1. Dancing Queens
This photo was taken during Dussehra, a holiday in October, at a Dandiya event I went to with some of the other fellows. It was a night filled with dance, laughter, and fun!
2. Beefy Business
24/29 states in India have anti-cow slaughter laws with various regulations around it. This is because in Hinduism, the cow is a creature of God. Since there isn’t uniformity in the law with all the states, the punishments range from fines to ten years in prison
You can pay a higher fee for serving beef than most other offenses. It can result in persecution and in some cases, execution.
India is a land of festivals. On Hindu holidays like Diwali, Holi, and Ganesh Chaturthi, you will find most people, not just Hindus, celebrating with lots of fireworks, colorful idols, and plenty of vibrant flowers.
So far I have experienced Raksha Bandan (celebration of sisters and brothers), Krishna Janamastami (celebration of Lord Krishna’s birthday), Ganesh Chaturthi (celebration of Lord Ganesh), Dusshera (celebration of Lord Rama’s victory over evil Ravana), and last but not least, Diwali (celebration of light, which my birthday happened to fall on!). I am super excited for Holi (celebration of colors!) coming up in March.
4. No National Language!?!?
If you thought that Hindi was the national language but you thought wrong! There isn’t a national language declared by the Constitution of India, however there is an official language – actually 23! Even natives of India might travel to a certain state and not be able to communicate with others or even read signs.
Some people say having so many languages is a great thing and produces people who can speak two, three, four, even five languages, but some people thing it creates dissonance within the country.
Markets come in various sizes, they can be huge and they can be tiny. You’ll always find plenty of fresh, vibrant vegetables and sweet fruit. I love going to the markets because the vendors, or sabjiivalas, are always friendly and love to talk. You will learn the act of friendly bargaining (sometimes not so friendly bargaining); its a great way to practice your Hindi!
Hijras are a social group, part religious cult and part caste, who live mainly in north India. They are culturally defined either as “neither men nor women” or as men who become women by adopting women’s dress and behavior. Hijras are devotees of Buhuchara Mata, a version of the Indian mother goddess.
Though sexual activity between to members of the same sex is officially illegal, it is rare. India does legally recognize hijras as a gender separate from men or women, making the country one of the few in the world to legally recognize a third gender.
7. How to Take the Bus by Stina!
Step 1: Find the bus. There are many many huge, red buses in Pune. Make sure you get on the right one!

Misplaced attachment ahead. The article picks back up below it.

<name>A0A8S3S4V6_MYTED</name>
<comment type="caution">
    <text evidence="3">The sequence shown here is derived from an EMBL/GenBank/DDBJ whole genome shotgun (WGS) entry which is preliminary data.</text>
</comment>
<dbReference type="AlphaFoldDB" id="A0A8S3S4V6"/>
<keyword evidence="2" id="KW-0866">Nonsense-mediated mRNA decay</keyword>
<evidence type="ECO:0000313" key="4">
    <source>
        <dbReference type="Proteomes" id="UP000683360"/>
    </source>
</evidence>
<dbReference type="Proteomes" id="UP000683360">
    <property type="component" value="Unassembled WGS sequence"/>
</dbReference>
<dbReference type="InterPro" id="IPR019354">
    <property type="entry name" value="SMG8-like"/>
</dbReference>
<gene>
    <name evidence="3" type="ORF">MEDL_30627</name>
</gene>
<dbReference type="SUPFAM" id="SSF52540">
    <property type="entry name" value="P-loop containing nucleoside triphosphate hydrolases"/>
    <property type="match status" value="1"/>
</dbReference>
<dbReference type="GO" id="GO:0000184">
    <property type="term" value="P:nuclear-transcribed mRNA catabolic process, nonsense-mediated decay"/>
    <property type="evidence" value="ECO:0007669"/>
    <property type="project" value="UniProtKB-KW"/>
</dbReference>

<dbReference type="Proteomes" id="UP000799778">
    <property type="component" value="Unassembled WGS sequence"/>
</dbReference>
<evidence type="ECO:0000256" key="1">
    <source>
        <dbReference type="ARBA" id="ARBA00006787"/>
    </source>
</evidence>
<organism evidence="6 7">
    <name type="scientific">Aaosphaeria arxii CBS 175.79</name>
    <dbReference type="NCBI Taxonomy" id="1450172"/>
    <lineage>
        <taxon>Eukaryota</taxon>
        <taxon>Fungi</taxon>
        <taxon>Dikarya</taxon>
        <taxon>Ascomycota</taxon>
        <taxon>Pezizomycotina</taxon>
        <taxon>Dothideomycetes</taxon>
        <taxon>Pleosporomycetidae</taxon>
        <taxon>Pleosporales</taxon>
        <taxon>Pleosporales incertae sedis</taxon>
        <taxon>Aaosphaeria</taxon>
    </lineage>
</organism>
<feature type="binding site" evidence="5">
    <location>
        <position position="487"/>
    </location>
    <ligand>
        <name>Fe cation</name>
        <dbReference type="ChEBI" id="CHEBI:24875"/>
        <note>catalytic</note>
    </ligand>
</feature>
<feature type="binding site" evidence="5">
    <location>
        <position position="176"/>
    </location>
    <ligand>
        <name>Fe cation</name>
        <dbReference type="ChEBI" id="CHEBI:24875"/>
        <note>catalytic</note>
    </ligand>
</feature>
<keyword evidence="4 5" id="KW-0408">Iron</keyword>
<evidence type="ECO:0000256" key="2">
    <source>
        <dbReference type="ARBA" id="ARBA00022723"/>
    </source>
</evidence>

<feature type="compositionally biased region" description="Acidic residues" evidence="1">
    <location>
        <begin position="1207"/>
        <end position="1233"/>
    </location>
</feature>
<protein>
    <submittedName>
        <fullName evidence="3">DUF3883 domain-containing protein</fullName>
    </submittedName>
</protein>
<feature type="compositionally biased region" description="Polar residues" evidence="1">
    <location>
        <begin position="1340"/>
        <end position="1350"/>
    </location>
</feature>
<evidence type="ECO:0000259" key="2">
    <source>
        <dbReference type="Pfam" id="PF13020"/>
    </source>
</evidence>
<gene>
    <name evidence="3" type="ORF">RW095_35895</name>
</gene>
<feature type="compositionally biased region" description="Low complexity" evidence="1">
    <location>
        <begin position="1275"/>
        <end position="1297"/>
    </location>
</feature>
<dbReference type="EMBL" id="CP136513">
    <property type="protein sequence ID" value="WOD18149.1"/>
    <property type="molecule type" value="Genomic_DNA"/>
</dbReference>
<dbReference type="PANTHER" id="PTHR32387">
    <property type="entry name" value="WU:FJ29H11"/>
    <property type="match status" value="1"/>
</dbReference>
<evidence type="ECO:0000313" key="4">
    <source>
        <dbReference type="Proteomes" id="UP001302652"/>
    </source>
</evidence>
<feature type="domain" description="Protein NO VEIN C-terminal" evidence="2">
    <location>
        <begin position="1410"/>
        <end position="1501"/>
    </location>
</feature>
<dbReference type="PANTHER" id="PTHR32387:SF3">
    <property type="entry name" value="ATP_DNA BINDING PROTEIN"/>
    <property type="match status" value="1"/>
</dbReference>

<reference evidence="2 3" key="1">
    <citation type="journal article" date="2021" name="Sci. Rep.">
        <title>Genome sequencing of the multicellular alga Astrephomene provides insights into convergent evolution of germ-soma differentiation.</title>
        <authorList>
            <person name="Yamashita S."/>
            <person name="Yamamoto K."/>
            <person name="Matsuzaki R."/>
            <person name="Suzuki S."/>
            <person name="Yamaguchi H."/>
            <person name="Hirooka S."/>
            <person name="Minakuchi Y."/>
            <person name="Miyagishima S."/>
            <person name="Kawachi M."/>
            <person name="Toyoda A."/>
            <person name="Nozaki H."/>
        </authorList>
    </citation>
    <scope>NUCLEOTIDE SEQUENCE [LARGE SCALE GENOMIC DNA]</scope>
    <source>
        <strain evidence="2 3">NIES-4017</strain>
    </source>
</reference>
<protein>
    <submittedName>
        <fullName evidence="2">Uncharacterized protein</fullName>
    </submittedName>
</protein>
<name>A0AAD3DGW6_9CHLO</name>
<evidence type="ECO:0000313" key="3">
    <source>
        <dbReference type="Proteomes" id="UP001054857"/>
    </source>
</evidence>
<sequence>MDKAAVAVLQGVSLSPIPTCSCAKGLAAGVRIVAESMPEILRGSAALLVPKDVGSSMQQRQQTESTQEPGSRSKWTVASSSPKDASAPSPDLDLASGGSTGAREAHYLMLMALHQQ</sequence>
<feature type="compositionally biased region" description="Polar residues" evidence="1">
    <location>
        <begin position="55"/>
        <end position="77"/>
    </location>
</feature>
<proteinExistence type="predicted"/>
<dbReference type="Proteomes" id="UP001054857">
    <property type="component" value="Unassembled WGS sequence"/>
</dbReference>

Step 2: Jumping on the bus. That thing will NOT stop for you, you have to jump in as its going by.
Step 3: Finding a place to stand. It’s rare to find a seat, sometimes you’ll get a pole to hold but sometimes you have to rely on others for balance. Be careful when they go over speed bumps, if you’re in the back you’ll catch air.
Step 4: Pay for the bus. To pay for the bus, you need to know exactly which stop you are getting off at, there isn’t a general fee. It ranges from 5-20 rupees depending on how far you’re going.
Step 5: Jump out of the bus. If that bus didn’t stop for you to get on, it sure will not stop for you to get off. Please watch your step and ride Pune Municipal Corporation Buses again!
8. How to Hand-le the Food
Here in Pune, we eat most of our food with our hands (But you must make sure you’re using your right hand. Using your left hand is seen unsanitary since it is used for…well, other activities, if you know what I mean) It varies from state to state, but traditional Indian cutlery does not recognize the use of spoons, forks and knives while eating, but is used in the kitchen. Everyone I have spoken to has told me that eating with your hands makes the food taste much better – that you have a direct connection to it. I have to admit, I agree!
Henna is a temporary dye made from henna plant and is used to dye skin, hair, fingernails and fabrics. When used for body art it is called ‘mendhi’ and when used on hair it is called henna. There are many different purposes and events that mendhi is used for but the most intricate is for weddings. For weddings, mendhi is done all on the bride’s entire palms, backhands, and arms as well full feet and going up their leg. Of course this depends on which region the couple is from but this is generally common among Hindi weddings.
Everything you just read…the opposite is also true.